So their need for US$ liquidity was not linked to what blew them up in the first place. And it was not silly for the Fed to help them

I'd add that both institutions actually borrowed even more in emergency mode form the ECB at the same time (to solve the same problem of liquidity but in euros...), so the Fed actions were not done in the place of ECB action, but in addition to them.

In both banks (as in a number of banks) the losses were highly concentrated in a small number of places, and most of the activity was sound. It was not completely silly to try to keep these sound bits from being drowned in a messy bankruptcy, with very real consequences for the "real" economy which these banks were actually (also) financing.

Wind power

by Jerome a Paris (etg@eurotrib.com) on Sat Apr 2nd, 2011 at 08:49:48 AM EST
OK, I'll buy that they weren't carry trading. I'll also buy that what the Fed did made sense from their own national self-interest.

That just doesn't touch upon the real problem, namely that European banks had hard currency liabilities that the ECB would probably have been unable to cover in the event that their foreign engagements turned sour. That's not good. You don't want your banks to have ForEx risk on the liabilities side of their balance sheets that exceeds your hard currency reserves - that's a really good way to get a currency crisis.

(The fact that European banks were allowed to operate in the US without setting up independent subsidiaries governed by US law is also a mistake, but that's the Americans' problem.)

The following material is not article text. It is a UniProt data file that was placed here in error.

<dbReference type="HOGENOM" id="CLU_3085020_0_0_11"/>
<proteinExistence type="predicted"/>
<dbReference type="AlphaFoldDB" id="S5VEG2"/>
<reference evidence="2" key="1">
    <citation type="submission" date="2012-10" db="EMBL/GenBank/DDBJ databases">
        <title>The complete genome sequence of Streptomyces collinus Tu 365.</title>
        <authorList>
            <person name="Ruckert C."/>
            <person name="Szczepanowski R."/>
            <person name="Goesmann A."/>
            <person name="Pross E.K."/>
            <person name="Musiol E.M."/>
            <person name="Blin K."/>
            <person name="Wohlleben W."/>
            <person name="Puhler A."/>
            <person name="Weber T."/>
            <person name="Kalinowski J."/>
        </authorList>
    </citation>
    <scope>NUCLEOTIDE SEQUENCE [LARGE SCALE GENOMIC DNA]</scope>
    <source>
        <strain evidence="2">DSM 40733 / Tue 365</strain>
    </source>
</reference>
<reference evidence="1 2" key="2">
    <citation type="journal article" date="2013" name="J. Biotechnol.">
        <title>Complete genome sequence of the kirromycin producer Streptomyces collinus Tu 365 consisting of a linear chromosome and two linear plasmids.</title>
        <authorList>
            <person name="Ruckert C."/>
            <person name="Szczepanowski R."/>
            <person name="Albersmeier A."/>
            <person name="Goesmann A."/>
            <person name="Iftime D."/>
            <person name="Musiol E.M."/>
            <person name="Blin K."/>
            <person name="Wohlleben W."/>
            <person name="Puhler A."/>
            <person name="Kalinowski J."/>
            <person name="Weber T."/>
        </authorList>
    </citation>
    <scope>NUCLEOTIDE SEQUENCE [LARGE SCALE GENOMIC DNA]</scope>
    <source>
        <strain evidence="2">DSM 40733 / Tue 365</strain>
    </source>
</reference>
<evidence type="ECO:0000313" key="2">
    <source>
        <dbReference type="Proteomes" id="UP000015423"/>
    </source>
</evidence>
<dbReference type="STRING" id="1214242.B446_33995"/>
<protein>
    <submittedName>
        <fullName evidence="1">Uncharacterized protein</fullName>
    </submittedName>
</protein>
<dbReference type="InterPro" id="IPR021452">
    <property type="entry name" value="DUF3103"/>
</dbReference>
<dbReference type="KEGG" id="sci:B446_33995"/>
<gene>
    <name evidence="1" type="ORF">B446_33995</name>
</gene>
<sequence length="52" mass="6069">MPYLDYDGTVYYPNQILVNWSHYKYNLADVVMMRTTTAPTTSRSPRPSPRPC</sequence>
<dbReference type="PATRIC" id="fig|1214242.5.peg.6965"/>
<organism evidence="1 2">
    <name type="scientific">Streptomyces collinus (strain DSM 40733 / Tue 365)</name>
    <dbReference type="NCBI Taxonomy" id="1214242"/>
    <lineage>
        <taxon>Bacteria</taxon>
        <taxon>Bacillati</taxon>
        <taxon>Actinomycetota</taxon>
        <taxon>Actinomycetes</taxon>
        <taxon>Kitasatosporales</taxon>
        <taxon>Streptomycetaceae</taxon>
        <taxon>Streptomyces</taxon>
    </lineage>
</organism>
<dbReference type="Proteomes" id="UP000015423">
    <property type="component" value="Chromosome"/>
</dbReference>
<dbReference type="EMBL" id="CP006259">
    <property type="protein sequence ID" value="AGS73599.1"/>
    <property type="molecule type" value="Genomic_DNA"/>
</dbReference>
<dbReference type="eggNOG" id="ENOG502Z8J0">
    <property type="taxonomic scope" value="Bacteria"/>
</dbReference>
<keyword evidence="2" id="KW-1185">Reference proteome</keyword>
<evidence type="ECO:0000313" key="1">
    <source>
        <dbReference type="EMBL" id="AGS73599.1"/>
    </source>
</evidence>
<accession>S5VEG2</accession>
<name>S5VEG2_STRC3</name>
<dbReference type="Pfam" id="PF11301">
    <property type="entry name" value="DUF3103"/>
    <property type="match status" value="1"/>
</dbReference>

- Jake

Friends come and go. Enemies accumulate.

by JakeS (JangoSierra 'at' gmail 'dot' com) on Sat Apr 2nd, 2011 at 12:11:57 PM EST
[ Parent ]
it's kind of unclear whether the US subsidiary or the main European banks did the borrowing.
by rootless2 on Sat Apr 2nd, 2011 at 01:23:02 PM EST
[ Parent ]
Unless both the European and American branches were independently insolvent, there's no reason that a properly set up American subsidiary should be in a worse position than City on the American interbank market. So either they had been gambling on the American market (contrary to the theory that their main activity had been in municipal bonds and project finance that the Fed wanted to save), or they had insufficiently credible separation between the balance sheets of mother and daughter company.

- Jake

Friends come and go. Enemies accumulate.

by JakeS (JangoSierra 'at' gmail 'dot' com) on Sat Apr 2nd, 2011 at 04:04:10 PM EST
[ Parent ]
Wholesale banking is often done by branches of foreign entities, not by subsidiaries. As only retail banking is expected to have deposit insurance, it is considered necessary that foreign retail banking operations be subsidiaries, whereas wholesale banking can be carried out by branches.


Economics is politics by other means